Arne Duncan backs Paul Vallas in April 4 mayoral runoff election

Former U.S. Education Secretary Arne Duncan is endorsing Paul Vallas in the April 4 mayoral runoff, calling Vallas the "best person" to force the Chicago Police Department "into the modern age" and change the police union’s "deeply ingrained culture of passive resistance to reform."

With strong support from Chicago business leaders, Duncan seriously considered running for mayor before taking a pass because he was unwilling to walk away from Chicago CRED, the nonprofit he founded to combat violence.

Much of Duncan’s strategy coincides with Johnson’s $1 billion plan to deliver Chicago from violent crime by "investing in people." But Duncan chose Vallas, citing his ongoing relationship with the Fraternal Order of Police.

Duncan worked for Vallas and succeeded him as CEO of the Chicago Public Schools. He called Vallas "our best hope for a safer Chicago" because of his ability to "tell police the truth and hold them accountable."


"Paul Vallas would be the best person to push CPD into the modern age and bring change to a toxic, broken police culture. Vallas comes from a family of police. As an unpaid adviser to the FOP and the union representing police sergeants, he negotiated meaningful reforms in both contracts. He also has not taken contributions from them," Duncan wrote.

"Johnson, on the other hand, has called for shifting funds from police to social services. And I worry that the FOP would go to war with him on day one, just as the [Chicago Teachers Union] did with [Lori] Lightfoot after she defeated the union’s preferred candidate for mayor in 2019. We would all continue to pay a devastating price for that conflict."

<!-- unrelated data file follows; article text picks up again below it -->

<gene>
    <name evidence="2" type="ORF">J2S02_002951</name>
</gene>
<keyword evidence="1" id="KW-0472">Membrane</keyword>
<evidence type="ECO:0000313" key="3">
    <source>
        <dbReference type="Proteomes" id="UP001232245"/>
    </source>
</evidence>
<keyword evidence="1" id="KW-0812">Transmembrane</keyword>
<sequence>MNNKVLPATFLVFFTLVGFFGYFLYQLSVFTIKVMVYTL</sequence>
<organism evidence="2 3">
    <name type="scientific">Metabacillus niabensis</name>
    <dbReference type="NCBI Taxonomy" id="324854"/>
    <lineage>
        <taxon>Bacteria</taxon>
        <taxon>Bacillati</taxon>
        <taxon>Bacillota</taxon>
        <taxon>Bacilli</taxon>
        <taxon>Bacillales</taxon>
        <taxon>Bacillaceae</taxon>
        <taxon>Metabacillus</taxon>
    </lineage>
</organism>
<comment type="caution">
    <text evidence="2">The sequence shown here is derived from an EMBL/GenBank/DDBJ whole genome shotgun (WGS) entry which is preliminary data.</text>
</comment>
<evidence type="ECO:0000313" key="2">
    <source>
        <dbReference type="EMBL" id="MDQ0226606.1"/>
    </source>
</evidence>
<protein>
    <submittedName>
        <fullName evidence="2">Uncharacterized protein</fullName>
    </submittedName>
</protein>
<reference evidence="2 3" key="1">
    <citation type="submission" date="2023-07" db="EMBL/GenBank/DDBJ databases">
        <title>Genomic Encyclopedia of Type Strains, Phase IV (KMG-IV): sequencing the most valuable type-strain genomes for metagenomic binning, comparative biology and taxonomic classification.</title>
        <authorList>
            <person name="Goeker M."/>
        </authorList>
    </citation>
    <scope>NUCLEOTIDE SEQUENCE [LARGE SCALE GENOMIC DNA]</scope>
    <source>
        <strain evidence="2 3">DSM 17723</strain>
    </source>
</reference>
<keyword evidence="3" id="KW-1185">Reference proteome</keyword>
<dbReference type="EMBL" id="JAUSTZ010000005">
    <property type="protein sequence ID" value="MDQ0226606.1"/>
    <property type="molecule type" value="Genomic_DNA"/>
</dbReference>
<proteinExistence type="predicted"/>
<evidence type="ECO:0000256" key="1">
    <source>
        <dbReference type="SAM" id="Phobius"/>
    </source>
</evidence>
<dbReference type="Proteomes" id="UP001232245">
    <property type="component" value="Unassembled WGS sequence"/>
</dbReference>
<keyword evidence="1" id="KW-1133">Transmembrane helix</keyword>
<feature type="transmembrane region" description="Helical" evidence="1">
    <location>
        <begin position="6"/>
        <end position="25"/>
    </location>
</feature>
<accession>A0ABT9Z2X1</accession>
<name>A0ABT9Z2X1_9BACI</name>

Duncan has talked repeatedly — and again in an op-ed Friday endorsing Vallas — about the "four pillars" for reducing gun violence.

They are taking violence prevention programs like his own "to scale;" focusing youth programs on the "most at-risk teens and pre-teens;" and "partnering with business to hire from and invest in" Chicago’s most chronically violent communities.

The fourth pillar — fixing CPD — is "by far the hardest of all," in part because of a "deeply ingrained culture of passive-aggressive resistance to reform among some police and their union," Duncan wrote.

"The union, along with police leadership, has dragged its feet on implementing the consent decree that grew out of the murder of Laquan McDonald. And the union has tacitly endorsed a `blue flu’ when it suits their interests," Duncan wrote.

Duncan urged Chicagoans to ask themselves which of the two candidates is best able to transform the police department "from a demoralized, ineffective police agency into an accountable and transparent public safety partner with the community."

"That’s why Chicago needs a mayor who can tell CPD and its union the hard truth. We need CPD to take responsibility for its long and troubled history of abuse. We need to deploy police where and when crime is happening — instead of where and when they choose to work. We need to recruit good police — not just more police. We need leadership to create a department that is sincerely committed to real partnerships with the community instead of just lip service," Duncan wrote.

"And we need to do all of these things while rebuilding morale in a department where retirements and suicides have spiked. It’s a daunting challenge."